“A sharp intake of breath”. That’s how one governor describes the reaction of his university board to a student union report on the alleged incidence of sexual harassment and assault on campus.
The figures shocked governors. “The welfare of students has always been an important issue for us and when this came up at a council meeting it could not be ignored,” he says.
A working party of university staff and students was quickly set up which resulted in a number of changes to streamline the reporting systems, provide more support for victims, training for staff and a better understanding of the issue across the institution. That was three years ago, and since then the policies have been evaluated and changed in response to student and staff feedback.
But while some universities have been taking action, there is concern that others still do not recognise the importance of the issue for staff and students. Nicola Dandridge, the outgoing Chief Executive of the Office for Students (OfS) published a blog in April this year describing her shock at the outpouring of online testimonies from school and university students about the harassment and violence they suffer.
Shortly afterwards the OfS published detailed guidance telling governing bodies they should ensure that the approach to harassment and sexual misconduct is “adequate and effective”. It added: “Governing bodies should ensure that risks relating to these issues are identified and effectively mitigated.”
This month (1 December) in its annual review, the OfS again returned to the issue, saying it will be prioritising it in the coming year and reviewing providers and student responses to prevent and respond to harassment. “We will then determine how to deliver the changed needed in this area most effectively” it added.
Part of the problem is the lingering influence of the 1994 Zellick report from the UUK’s predecessor body, the Committee of Vice Chancellors and Principals, that told universities not to carry out their own disciplinary measures in cases that might constitute a criminal offence, says a student governor at another Russell Group university. The Zellick advice was reversed in 2016, by UUK’s Changing the Culture report and revised guidance, but some members of staff continue to follow it, she says.
“It very much depends on who the student contacts. There is no consistency of approach across the sector and even within the same university,” she says. “Even now there are members of staff who fall back on the Zellick principle and tell the student that they need to go to the police, not the university. We need people who understand and are trained in handling cases of sexual violence because for many students there is no certainty about what they are going to get.”
The OfS needs to be more directive and take a stronger stance and put it into the conditions of registration so students know what will happen when they report things, she added.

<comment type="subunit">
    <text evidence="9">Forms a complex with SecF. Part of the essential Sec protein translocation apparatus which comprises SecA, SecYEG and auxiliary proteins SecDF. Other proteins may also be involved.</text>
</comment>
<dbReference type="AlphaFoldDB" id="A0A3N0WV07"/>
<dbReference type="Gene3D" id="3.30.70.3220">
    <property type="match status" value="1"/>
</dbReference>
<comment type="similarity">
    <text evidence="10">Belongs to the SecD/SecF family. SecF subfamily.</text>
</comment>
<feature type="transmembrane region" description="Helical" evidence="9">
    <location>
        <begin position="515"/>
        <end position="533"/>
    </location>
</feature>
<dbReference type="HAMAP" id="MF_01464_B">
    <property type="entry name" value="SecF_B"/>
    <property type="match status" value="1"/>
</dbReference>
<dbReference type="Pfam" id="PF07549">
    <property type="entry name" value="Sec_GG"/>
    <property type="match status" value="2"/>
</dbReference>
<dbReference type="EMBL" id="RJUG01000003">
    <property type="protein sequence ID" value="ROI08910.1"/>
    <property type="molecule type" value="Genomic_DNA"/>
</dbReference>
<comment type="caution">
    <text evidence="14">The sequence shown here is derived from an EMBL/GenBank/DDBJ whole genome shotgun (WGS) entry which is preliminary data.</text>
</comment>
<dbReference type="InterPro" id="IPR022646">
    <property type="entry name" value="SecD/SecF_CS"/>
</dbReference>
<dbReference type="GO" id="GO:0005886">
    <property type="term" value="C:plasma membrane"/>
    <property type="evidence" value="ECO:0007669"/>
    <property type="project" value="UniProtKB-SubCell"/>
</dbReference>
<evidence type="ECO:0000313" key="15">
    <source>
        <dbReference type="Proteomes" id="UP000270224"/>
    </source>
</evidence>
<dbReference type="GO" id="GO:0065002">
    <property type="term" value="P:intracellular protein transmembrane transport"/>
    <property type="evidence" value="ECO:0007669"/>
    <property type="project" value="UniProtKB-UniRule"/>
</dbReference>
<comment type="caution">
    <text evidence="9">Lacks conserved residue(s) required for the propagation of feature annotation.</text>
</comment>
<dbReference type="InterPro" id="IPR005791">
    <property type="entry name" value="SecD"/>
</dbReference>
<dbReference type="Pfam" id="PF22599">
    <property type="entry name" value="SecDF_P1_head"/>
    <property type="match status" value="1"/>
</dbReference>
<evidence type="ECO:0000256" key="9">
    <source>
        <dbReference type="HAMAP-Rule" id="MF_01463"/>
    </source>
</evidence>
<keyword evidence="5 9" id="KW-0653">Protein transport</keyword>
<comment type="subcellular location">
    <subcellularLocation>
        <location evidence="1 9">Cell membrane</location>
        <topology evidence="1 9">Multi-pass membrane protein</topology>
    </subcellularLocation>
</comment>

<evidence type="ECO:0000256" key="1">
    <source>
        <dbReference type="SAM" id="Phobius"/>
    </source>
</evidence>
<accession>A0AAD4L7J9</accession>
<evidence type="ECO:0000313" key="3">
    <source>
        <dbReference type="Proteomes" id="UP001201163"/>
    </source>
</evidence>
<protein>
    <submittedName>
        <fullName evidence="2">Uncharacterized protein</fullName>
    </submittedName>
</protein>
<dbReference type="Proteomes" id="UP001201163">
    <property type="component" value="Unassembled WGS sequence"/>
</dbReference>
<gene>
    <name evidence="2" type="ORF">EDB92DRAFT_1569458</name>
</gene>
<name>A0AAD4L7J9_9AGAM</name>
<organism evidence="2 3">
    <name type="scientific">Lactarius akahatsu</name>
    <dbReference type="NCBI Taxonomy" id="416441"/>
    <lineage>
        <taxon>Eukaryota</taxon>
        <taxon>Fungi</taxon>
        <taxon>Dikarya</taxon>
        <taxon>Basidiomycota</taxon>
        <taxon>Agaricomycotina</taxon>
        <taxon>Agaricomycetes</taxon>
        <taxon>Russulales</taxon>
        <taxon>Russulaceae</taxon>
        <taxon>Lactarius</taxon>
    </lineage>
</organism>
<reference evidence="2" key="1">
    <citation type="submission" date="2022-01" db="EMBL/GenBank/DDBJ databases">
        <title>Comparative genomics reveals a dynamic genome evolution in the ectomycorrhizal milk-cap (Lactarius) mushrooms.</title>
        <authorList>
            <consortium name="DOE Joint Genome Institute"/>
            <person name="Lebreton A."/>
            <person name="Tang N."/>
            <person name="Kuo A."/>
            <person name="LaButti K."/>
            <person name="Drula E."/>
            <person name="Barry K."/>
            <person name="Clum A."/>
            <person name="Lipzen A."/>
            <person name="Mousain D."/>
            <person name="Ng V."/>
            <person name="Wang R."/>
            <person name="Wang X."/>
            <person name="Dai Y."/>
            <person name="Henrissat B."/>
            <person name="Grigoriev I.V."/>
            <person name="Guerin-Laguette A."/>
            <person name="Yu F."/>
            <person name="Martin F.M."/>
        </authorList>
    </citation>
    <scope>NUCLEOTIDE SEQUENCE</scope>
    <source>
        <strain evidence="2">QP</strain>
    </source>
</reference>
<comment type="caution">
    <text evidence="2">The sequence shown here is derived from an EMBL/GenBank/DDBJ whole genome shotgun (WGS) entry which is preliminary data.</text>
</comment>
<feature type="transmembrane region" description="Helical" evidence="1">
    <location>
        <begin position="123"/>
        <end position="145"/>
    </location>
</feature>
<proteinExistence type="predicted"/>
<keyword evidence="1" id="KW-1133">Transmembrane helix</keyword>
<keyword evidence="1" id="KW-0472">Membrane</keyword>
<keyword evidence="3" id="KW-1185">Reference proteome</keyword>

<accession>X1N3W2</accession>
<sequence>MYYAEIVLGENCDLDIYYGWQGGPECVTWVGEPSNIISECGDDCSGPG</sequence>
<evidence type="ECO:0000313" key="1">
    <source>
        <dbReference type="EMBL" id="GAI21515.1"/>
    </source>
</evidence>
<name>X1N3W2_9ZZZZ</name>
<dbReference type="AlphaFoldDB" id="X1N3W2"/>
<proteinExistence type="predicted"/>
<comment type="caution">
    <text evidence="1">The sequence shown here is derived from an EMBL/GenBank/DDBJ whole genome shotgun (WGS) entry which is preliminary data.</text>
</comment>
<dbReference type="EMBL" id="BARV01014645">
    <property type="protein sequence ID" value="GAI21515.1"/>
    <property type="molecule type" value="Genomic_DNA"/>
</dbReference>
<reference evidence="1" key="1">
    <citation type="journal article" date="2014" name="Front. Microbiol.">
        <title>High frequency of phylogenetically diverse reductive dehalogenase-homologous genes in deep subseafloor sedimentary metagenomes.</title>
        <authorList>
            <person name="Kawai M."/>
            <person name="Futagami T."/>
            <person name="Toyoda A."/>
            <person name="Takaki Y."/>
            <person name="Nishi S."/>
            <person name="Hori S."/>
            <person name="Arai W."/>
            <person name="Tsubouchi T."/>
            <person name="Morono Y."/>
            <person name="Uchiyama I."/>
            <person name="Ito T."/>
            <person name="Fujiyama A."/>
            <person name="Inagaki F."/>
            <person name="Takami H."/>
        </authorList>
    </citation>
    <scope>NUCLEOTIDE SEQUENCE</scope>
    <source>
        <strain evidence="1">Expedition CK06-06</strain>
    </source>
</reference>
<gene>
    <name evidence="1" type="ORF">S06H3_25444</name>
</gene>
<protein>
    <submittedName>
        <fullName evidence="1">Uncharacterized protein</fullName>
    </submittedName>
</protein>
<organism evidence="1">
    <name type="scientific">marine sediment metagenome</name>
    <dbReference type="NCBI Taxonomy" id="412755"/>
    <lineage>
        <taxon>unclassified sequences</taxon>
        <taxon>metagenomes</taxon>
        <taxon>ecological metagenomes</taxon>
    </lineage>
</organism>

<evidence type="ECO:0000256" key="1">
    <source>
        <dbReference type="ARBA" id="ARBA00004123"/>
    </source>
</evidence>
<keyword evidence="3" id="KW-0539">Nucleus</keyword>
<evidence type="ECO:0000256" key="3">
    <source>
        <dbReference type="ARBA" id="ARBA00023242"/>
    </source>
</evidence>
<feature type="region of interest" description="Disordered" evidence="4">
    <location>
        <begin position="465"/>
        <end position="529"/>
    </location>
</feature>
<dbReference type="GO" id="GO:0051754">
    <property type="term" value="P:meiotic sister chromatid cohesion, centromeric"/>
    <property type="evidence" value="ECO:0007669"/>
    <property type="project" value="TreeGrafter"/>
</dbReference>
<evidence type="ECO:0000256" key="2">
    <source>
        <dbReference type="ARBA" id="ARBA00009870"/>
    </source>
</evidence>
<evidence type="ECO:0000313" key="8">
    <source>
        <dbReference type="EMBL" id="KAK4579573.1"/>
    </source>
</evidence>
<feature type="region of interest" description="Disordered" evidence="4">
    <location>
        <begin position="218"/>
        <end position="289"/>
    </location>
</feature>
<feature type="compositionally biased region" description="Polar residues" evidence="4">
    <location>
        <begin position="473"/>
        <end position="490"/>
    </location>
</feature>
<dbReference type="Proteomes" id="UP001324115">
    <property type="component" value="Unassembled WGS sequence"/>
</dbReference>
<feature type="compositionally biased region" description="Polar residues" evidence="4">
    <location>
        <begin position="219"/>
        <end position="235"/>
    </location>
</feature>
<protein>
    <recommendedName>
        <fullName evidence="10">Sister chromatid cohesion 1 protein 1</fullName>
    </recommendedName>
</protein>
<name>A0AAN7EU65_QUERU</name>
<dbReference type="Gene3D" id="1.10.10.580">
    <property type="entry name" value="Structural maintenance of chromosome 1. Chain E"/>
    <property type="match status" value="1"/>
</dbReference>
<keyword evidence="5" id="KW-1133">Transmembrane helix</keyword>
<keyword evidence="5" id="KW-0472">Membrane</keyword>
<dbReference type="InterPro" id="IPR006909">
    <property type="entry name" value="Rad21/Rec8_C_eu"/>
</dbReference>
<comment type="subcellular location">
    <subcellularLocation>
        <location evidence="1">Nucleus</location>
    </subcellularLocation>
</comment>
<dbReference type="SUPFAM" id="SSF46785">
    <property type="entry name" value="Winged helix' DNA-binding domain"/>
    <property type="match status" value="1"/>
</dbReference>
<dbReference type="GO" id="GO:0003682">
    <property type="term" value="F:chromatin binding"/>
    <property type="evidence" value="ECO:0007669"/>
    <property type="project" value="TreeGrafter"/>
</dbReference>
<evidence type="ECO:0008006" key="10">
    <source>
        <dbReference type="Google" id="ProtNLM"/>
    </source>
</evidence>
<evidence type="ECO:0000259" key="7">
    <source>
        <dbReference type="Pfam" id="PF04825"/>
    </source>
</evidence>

“There is a lot of ignorance about sexual harassment – there are students who don’t think there is anything wrong with their behaviour and once it is explained them they agree to change. So it’s not just about having the right support and framework but educating students and staff about the issue and changing behaviour,” she said.
Governors who spoke to Advance HE agreed that it is an important issue for the OfS to address, but not all saw the necessity for the regulator to include measures to tackle sexual harassment and assaults in its conditions or registration.
“I don’t think the OfS can decide in detail how the issue should be tackled in lots of different institutions,” a governor at post-92 university said. “Rather than be punitive, it would be better for them to promote – and fund – the sharing of good practice so we can learn from each other.”
She said governors at her institutions were encouraged to have link roles, including one on the response to sexual harassment.
“We keep a check on the figures for reported incidents and outcomes and there has been a big dip over the last year, not surprisingly because students haven’t been on campus. What we are looking at now and trying to assess is whether it has gone online,” she says.
Another governor at a Russell Group university says he believes his institution meets all the OfS’s requirements, but he still would not want it formalised in the registration procedure.
“There are things that the OfS may think are a good thing that turn out to be difficult or even counter-productive in practice. For example, the suggestion that governors should be trained in the issue. We already give up a lot of time free of charge and it’s our job to oversee the executive that run the university and make strategic decisions, not be trained in every aspect,” he says.
At the start of this academic year in September his university introduced mandatory sessions for all new students to make sure they understand what is meant by consent and what constituted harassment.
“The governing body is keen to ensure, as much as we can, that these issues are avoided in the first place,” he says. “We hear about pupils in schools sexting each other and then just a few years later they are with us. Add into the mix our students from abroad who may not understand the laws and expectations of this country and there is a clear need to talk about what good and bad behaviour looks like,” he adds.
Not only is it important to involve the students’ union but also to make sure the issue is seen as a priority, says the governor of a new university.
She adds: “In my experience, it’s vital to have very senior people leading on this issue because if it is categorised as the soft caring side and delegated to junior staff and women - as it often is - as opposed to the really important academic side, then we won’t get the changes we all want to see.”
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